“ With yourself and every other loyal citizen of the United States endeavoring to assist in the relief of unemployment, it would seem that any type of legislation that would retard the recovery of business would be unfortunate at this time. Therefore, House bill 6110 and the Copeland bill should be given serious consideration as their effect upon an enterprise with an annual output of over $2,000,000 would be serious indeed “We have no objections to regulation but

here is no ordinary regulatory measure of the industry. Here is a bill known as the Tugwell bill

that openly demands that the Secretary of Agriculture in enforcement of regulations be final and absolute without appeal to the courts * *

Now I'm no disgruntled manufacturer writing you; I'm quite well able to take care of myself and have been doing it in this business for many, many years

Practically all the worthwhile factors in proprietary cosmetic, drug, food, and advertising industries are in accord that these Tugwell measures are impossible of amendment and should be withdrawn

"I have recently been impressed with the danger to the administration that is resulting from the agitation created by what is known as the Tugwell bill

There are four main points to note about this huge correspondence, of which only a few typical examples have been excerpted: (1) That the names of most of the ready letter-writer firms are already familiar through notices of judgment issued by the Food and Drug Administration at the termination of cases brought under the present inadequate law, in post-office fraud order or in the Federal Trade Commission cease-and-desist orders; (2) that the writers invoke the principle of recovery as opposed to reform in order to defend businesses which in most cases are demonstrably a danger and a burden to both the public health and the public pocketbook; (3) that they do not hesitate to misrepresent both the nature and effects of the bill, as for example, by asserting that administration action would not be subject to court review





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although such review would be easily available to defendants under both the original bill and the present revised Copeland bill; (4) that the writers, by implication, threaten the administration with a political headache and political defeat, regardless of the merit of the issues involved.

The nature and methods of this lobby can best be understood by examining the following “Who's Who” of the leading lobbyists. A complete list is as impossible as would be any attempt to estimate the expenditure, undoubtedly large, of the proprietory drug, food, and advertising lobby to date.


Mr. Blair represents the Proprietary Association, the chief fraternal order of the patent-medicine group, but even closer to his hear, one suspects, is Sterling Products. This firm manufactures Fletcher's Castoria, Midol, Caldwell's Syrup and Pepsin, and Cascarets, a chocolate-covered trade phenopthalein and cascara laxative recently seized by the Food and Drug Administration. The Proprietary Association and Mr. Blair, plus the National Drug Conference, are backing the Black bill, written by Dr. James H. Beal, chairman of the board of trustees of the United States Pharmacopoeia. The Black-Beal bill would further weaken even the present inadequate law, make seizures practically impossible, and permit nostrum makers to get away with murder " in their advertising. In short, it is a sheer fake.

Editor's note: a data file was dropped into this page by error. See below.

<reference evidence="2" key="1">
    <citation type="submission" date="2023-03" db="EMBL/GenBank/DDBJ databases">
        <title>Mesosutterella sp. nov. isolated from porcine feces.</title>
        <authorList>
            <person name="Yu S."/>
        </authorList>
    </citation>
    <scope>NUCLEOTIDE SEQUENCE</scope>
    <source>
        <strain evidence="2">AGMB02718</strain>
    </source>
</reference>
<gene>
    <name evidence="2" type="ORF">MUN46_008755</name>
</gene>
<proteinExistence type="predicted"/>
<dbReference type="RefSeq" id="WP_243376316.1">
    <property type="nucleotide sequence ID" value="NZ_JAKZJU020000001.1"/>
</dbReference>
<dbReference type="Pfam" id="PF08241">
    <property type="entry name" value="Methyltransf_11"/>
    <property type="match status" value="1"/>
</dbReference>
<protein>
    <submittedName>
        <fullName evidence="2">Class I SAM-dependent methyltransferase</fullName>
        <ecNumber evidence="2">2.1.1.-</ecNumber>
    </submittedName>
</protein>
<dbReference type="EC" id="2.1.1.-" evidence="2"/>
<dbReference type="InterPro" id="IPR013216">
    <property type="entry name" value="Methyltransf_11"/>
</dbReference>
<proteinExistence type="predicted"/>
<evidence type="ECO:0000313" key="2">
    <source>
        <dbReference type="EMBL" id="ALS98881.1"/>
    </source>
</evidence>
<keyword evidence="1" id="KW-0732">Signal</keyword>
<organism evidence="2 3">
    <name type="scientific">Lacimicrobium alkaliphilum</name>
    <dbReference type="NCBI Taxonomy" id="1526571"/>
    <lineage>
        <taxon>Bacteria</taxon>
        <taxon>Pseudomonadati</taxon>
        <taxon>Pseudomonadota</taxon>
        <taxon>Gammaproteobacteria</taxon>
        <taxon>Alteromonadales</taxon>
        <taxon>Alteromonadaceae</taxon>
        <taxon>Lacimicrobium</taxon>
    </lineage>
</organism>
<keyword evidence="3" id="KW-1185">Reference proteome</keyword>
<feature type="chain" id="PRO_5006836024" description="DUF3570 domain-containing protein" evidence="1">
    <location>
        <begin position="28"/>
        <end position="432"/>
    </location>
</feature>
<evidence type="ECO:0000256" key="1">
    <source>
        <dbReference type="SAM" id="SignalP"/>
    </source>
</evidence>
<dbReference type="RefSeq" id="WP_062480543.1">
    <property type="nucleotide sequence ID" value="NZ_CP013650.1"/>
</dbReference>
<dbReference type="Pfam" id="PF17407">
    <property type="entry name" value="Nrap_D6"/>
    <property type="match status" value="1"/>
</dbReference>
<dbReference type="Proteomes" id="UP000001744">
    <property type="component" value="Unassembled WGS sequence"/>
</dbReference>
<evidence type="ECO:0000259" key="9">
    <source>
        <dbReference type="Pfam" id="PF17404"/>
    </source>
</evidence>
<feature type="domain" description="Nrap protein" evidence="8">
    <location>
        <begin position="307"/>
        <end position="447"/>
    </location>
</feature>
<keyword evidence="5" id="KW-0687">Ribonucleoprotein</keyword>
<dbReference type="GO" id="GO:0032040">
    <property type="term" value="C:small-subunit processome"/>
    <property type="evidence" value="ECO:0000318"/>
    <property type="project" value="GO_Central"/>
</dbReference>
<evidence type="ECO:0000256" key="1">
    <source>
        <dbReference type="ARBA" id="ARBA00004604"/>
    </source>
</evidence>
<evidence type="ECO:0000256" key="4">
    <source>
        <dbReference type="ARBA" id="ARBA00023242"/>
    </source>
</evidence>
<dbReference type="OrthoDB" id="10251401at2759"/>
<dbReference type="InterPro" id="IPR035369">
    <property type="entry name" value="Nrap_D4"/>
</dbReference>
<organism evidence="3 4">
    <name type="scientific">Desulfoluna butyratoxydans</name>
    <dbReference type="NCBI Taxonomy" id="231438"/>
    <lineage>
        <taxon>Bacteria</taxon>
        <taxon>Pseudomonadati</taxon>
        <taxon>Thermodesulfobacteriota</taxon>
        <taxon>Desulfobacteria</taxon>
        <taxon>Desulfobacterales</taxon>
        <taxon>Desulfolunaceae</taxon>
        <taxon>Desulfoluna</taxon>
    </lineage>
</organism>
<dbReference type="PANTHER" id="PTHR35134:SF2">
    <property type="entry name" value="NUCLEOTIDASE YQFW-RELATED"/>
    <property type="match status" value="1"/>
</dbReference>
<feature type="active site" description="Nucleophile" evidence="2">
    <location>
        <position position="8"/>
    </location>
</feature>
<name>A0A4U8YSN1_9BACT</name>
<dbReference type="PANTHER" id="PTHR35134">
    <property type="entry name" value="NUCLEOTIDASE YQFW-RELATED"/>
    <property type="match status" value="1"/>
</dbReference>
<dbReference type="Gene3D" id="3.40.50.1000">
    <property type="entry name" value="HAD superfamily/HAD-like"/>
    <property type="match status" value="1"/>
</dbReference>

Mr. Love, a former Assistant Secretary of the Treasury, is attorney for the Crazy Water Co., of Mineral Wells, Tex., manufacturers of Crazy Crystals, a prominent exhibit last summer in the Food and Drug Administration's wellknown “ Chamber of Horrors." At the December hearings Mr. Love said, “No harm has ever resulted, or is likely to result, from the misrepresentation of the remedial or therapeutic effects of naturally produced mineral waters”, which is a brazen enough falsification. Two kinds of harm result from such misrepresentation-harm to the health of the victim who takes a dose of horse physic under the illusion that a dose of salts is good for what ails him; harm to the victim's pocketbook because he paid about five times as much for that dose of salts as it was worth.



Mr. Blackett is president of Black-Sample-Hummert, a Chicago advertising agency. His pet account is Ovaltine, that mysterious “ Swiss” drink which puts you to sleep without drugs” and performs such miracles with underweight children, nursing mothers, busy workers, and old people. “ Food and drug advertising ", Mr. Blackett writes to magazine and newspaper publishers, “is different from other classification. It must actually sell the product. It must put up a strong selling story-strong enough to actually move the goods off the dealers' shelves.” More briefly, Mr. Blackett believes it would be impossible to sell a “chocolate-flavored, dried malt extract containing a small quantity of dried milk and egg" for what it really is-at least for a dollar a can.


Mr. Jacobs is president of “Jacobs' Religious List”, which would appear to represent the alliance of the fundamentalist business and the proprietarymedicine business. As a publishers' representative of the “official organs of the leading white denominations of the South and Southeast”. he offers a combined weekly circulation of 300,317 to the God-fearing manufacturers of Miller's Snake Oil (makes rheumatic sufferers jump out of bed and run back to work), kidney medicines, rejuvenators (“Would you like to again enjoy life?"), contraceptives (presumably for an equally holy purpose), reducing agents, and hair growers. Mr. Jacobs is secretary and general manager of the Institute of Medicine Manufacturers; he is, in fact, a member of the old southern patent-medicine aristocracy. His father, J. F. Jacobs, was author of a profound treatise on The Economic Necessity and the Moral Validity of the Prepared Medicine Business.